Montecillo believes that by keeping the region active and prosperous they are ensuring the future of Rioja as a producer of top quality wines

1994 - Another 100 per cent Tempranillo, this one was arguably the best of the tasting. It spent 42 months in French oak barrels after malolactic fermentation in concrete tanks.  It is deep, integrated, and smooth and is still lively and bright.  It is simply gorgeous, and just 13% alcohol.  Montecillo is determined not to let the alcohol levels of its wines rise, and so is very careful in harvesting at just the right moment to achieve the quality they are pursuing.

2001 – In what may be one of the best Rioja vintages in recent years, this wine carries lots of tannin and fruit, and was aged for 36 months in a combination of French and American oak.  The style is very approachable, intentionally lighter and fruitier in keeping with modern tastes.  It was “Wine of the Festival” this year in Halifax, where it was both Best Red and Best Red over $30.

2010 – This “Limited Edition” wine has 30% Graciano to help out the Tempranillo with colour and structure.  Montecillo now uses Ganimede tanks in the fermentation process. The naturally-produced Carbon Dioxide is harnessed to agitate the cap of skins and create a vigorous but gentle mixing action, and the system also allows the winemakers to control fermentation and even eliminate unwanted aromas without pumping over or punching down the tank.

New barrels, each a combination of French and American oak, are used, aiming for a more “Mediterranean style”.  The two varietals were aged separately for 26 months, and then spent 6 months aging as one single wine. In addition to red and black fruits, the wine suggests cocoa, licorice and minerality.  It is still young, bright, and lively. -13.5% alcohol.

While Montecillo is certainly aware of the Rioja Regulatory Council’s verdict for each vintage, they don’t necessarily follow “the norm”. There may be years deemed “excellent” by the Council, but Montecillo may decide that things didn’t add up for them to make a Gran Reserva that year- conversely a “very good” year may be one in which they do make a “GR” – it is all about their conditions that year, their terroir.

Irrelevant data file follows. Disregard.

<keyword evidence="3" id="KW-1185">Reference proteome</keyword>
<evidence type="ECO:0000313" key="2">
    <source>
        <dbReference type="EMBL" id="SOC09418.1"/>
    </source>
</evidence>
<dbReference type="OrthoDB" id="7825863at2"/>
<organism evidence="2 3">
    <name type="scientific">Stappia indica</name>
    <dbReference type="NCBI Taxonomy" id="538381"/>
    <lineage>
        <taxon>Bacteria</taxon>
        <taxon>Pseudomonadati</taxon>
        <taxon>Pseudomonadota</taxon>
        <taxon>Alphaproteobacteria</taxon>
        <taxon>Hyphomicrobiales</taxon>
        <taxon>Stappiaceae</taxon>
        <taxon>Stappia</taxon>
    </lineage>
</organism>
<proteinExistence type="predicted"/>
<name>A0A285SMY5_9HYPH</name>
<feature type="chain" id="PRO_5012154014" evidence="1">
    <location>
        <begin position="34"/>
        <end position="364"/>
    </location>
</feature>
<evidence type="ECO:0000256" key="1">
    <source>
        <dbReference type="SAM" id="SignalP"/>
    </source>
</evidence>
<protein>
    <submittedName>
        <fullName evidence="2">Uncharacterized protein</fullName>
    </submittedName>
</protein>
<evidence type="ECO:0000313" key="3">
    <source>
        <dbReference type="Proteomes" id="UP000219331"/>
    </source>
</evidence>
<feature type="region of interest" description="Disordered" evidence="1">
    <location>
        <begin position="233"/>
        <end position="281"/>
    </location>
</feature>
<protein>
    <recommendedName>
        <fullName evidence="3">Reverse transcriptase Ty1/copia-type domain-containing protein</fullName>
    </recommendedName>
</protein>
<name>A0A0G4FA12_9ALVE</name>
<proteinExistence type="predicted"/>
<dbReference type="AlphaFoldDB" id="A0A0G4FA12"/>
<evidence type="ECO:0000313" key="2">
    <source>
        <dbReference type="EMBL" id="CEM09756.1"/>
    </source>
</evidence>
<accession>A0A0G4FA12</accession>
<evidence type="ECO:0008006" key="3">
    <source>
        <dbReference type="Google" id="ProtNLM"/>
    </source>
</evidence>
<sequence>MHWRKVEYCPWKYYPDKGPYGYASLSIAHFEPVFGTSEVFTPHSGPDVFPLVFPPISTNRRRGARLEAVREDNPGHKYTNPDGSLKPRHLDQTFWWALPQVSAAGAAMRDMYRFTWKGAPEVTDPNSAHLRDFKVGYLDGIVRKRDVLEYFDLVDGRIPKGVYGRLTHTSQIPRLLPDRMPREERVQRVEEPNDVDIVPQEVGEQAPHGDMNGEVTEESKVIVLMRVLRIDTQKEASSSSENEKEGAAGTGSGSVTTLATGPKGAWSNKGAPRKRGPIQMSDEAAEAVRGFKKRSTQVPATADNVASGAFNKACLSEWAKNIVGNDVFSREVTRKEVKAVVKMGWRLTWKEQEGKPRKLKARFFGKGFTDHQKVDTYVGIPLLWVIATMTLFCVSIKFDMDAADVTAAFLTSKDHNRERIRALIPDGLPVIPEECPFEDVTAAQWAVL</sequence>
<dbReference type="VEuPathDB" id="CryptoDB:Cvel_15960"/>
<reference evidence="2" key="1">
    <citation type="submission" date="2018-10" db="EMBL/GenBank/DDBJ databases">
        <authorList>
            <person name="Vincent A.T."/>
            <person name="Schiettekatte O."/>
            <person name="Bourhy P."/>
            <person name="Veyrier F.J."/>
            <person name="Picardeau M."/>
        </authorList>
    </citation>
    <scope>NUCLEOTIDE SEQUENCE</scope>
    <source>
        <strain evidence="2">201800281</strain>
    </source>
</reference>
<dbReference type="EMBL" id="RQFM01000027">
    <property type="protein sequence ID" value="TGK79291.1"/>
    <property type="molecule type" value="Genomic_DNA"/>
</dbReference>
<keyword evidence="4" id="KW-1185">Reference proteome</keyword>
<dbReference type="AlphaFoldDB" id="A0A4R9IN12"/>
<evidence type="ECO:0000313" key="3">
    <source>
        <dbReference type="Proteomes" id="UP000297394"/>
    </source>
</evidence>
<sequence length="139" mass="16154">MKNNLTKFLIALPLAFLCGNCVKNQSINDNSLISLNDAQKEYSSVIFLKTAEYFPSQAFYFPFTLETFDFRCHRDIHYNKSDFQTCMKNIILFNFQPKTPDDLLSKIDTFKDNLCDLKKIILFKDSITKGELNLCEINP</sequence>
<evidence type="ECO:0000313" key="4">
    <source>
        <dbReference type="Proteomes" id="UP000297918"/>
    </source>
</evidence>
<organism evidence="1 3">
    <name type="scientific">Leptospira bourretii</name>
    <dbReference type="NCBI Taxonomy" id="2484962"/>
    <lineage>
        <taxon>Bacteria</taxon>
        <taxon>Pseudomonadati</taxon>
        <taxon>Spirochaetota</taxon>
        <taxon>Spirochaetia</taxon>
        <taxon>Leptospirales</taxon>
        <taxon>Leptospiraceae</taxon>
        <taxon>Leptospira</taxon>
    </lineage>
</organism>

None of the wines tasted are in our system (apparently they will all be released in Alberta in December, so if you know someone…)

What we do have on our regular list are the Montecillo Crianza 2012 and the Reserva 2011.  The former is just $12.95 through Nov. 5, and the latter is $17.95.  Both are well worth the price.  A crianza is a “younger” wine, spending 18 months in American oak in this case, with 7 per cent Graciano blended in with the Tempranillo.  While all the wines tasted were scored in the 91+ range, this more modest example still comes through in the high 80’s. It has decent red and dark berry flavours along with barrel spice and good length.

The Reserva 2011 has a dash of both Graciano and Mazuelo blended in with the Tempranillo, and is aged in oak for 26 months. This is a deeper, meatier wine suggestive of herbs such as mint and licorice. This might be a good time to try a bottle of both, maybe with one of your final barbecues of the season.

October 28 Vintages Release

There are many tempting wines of all styles on this release, too many to describe in detail here.

Whites

If you like Sauvignon Blanc, there’s the New Zealand Villa Maria Cellar Selection 2016, $19.95 and the Loire Thierry Delaunay Touraine 2016, $15.95, both highly rated. As well, a new wine to Vintages, the Californian Tom Gore Sauvignon Blanc 2015, $19.95, is distinctive, with a nose suggestive of fresh-mown hay and a lovely texture on the palate. Nuanced flavours tend more to a sweeter lemon than grapefruit, along with a very subtle hint of pineapple and banana.  The fine acidity is perfect for this particular style, one that Pinot Grigio fans would certainly enjoy and Sauvignon Blanc lovers will still appreciate. Don’t over-chill.